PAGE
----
At least 69 cases of mumps have been reported in Ohio in an outbreak that started at Ohio State University in Columbus but has spread to people without ties to the school- a “disturbing development,” say public health officials.
Mumps is a viral disease leading to swollen salivary glands, headaches and fever. It is now considered rare in the United States and the number of cases reported annually has dropped 98 percent since the mumps vaccine was introduced in the 1960s, according to the U.S. Centers for Disease Control and Prevention.
Mumps cases are being reported in Franklin County, Ohio, according to Columbus Public Health. Forty-five of the 69 cases are linked to the university outbreak, said Jose Rodriguez, spokesman for the health department.
Rodriguez said the majority of those infected had received at least one round of the vaccinations for measles, mumps and rubella and it will be difficult to pinpoint the origin of the outbreak.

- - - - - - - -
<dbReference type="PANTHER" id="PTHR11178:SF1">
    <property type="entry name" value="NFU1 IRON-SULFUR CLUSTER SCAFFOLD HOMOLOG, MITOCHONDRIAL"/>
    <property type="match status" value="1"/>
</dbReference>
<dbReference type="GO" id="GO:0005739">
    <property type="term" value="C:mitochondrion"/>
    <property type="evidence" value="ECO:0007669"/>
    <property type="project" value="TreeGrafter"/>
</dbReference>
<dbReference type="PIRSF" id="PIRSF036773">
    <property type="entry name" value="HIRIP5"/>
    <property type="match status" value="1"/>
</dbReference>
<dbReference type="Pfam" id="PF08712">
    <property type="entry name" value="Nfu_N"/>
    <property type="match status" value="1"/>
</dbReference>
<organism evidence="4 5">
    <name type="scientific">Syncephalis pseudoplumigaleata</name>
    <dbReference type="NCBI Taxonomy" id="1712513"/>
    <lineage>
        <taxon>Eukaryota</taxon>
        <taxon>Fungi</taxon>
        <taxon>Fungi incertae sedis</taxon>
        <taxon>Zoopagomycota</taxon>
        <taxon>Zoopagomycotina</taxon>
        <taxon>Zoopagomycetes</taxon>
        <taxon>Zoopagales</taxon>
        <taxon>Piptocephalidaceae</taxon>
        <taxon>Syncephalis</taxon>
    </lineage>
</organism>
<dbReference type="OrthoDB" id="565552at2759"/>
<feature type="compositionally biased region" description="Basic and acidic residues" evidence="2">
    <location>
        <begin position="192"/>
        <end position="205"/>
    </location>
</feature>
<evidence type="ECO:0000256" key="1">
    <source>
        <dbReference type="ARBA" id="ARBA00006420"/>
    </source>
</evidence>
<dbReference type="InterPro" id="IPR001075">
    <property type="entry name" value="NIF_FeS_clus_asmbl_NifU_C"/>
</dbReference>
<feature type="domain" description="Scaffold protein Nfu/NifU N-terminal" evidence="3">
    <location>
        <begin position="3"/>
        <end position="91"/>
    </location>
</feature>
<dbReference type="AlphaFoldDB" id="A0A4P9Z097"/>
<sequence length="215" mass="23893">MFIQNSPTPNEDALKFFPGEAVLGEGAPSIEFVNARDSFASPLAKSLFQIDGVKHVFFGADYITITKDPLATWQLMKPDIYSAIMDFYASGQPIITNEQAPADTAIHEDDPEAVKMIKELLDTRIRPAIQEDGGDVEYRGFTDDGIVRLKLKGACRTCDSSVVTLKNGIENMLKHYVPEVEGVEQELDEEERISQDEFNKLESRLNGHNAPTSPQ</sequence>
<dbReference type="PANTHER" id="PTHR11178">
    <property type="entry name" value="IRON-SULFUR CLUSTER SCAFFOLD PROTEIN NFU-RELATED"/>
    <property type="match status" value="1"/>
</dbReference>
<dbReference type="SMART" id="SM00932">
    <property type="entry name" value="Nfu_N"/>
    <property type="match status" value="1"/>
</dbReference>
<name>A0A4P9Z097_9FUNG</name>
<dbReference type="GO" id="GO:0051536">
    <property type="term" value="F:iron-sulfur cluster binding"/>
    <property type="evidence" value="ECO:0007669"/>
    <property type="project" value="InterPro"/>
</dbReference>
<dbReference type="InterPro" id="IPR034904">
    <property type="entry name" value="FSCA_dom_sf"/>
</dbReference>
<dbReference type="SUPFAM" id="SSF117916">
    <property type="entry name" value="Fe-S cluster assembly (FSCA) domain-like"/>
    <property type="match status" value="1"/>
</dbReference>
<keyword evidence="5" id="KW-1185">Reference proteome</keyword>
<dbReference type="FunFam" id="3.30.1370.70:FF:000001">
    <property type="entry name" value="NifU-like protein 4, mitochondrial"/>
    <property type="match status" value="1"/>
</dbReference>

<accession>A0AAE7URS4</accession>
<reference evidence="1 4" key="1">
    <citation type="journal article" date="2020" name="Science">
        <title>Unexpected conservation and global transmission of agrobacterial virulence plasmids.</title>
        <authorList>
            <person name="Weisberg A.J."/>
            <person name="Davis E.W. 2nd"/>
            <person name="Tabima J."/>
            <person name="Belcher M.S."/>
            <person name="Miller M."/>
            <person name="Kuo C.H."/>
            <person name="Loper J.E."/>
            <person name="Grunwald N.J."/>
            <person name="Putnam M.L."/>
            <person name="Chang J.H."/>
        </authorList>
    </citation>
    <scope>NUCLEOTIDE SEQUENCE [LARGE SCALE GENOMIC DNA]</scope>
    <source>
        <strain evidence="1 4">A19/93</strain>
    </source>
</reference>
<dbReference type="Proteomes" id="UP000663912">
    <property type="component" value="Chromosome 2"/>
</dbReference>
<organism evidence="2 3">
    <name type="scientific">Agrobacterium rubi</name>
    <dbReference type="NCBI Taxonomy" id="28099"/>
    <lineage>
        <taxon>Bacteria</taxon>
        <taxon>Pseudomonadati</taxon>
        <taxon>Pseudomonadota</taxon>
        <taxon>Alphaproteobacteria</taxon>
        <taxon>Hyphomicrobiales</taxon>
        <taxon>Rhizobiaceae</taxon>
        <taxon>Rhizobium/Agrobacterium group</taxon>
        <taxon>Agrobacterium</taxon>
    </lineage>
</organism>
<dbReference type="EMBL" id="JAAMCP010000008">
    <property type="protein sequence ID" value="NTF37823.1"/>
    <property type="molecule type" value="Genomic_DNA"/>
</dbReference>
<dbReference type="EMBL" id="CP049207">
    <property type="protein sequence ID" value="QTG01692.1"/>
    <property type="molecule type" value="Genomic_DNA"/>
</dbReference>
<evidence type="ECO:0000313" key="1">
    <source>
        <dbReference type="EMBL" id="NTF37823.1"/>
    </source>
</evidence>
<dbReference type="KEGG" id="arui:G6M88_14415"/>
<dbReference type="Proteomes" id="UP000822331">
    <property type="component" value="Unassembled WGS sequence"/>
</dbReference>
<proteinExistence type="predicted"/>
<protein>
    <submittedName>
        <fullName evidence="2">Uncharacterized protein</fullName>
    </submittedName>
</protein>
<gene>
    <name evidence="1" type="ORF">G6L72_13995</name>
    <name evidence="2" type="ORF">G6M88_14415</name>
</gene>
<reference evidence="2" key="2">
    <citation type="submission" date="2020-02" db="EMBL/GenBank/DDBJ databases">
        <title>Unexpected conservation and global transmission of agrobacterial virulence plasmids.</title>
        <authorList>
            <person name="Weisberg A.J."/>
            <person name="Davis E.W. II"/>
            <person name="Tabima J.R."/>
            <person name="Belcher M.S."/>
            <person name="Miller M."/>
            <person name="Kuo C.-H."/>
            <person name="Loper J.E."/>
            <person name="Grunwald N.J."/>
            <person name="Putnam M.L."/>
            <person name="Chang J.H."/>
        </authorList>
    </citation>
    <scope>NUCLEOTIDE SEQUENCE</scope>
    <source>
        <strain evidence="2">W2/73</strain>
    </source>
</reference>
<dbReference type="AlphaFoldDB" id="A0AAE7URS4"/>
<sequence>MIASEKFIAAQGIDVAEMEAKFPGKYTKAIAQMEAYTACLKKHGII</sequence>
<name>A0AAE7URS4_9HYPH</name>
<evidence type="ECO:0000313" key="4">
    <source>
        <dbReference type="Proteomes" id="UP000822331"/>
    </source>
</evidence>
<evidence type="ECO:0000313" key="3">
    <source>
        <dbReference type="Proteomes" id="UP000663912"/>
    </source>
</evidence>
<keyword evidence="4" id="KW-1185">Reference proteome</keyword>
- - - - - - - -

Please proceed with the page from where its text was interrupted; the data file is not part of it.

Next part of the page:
“It’s an easy disease to give and get, much like the flu or a cold, and it spreads in highly populated areas,” Rodriguez said.
Franklin County, which includes Columbus, typically sees one reported mumps case per year, Rodriguez said.
In a statement, Columbus Public Health Commissioner Dr. Teresa Long encouraged people to get vaccinated.
“Mumps can lead to serious complications in people who are not vaccinated, especially adults. It you have not been vaccinated against the mumps, or do not remember if you have received the protective vaccine, get vaccinated as soon as possible.”
Cases of mumps were also reported at Fordham University in New York last month.
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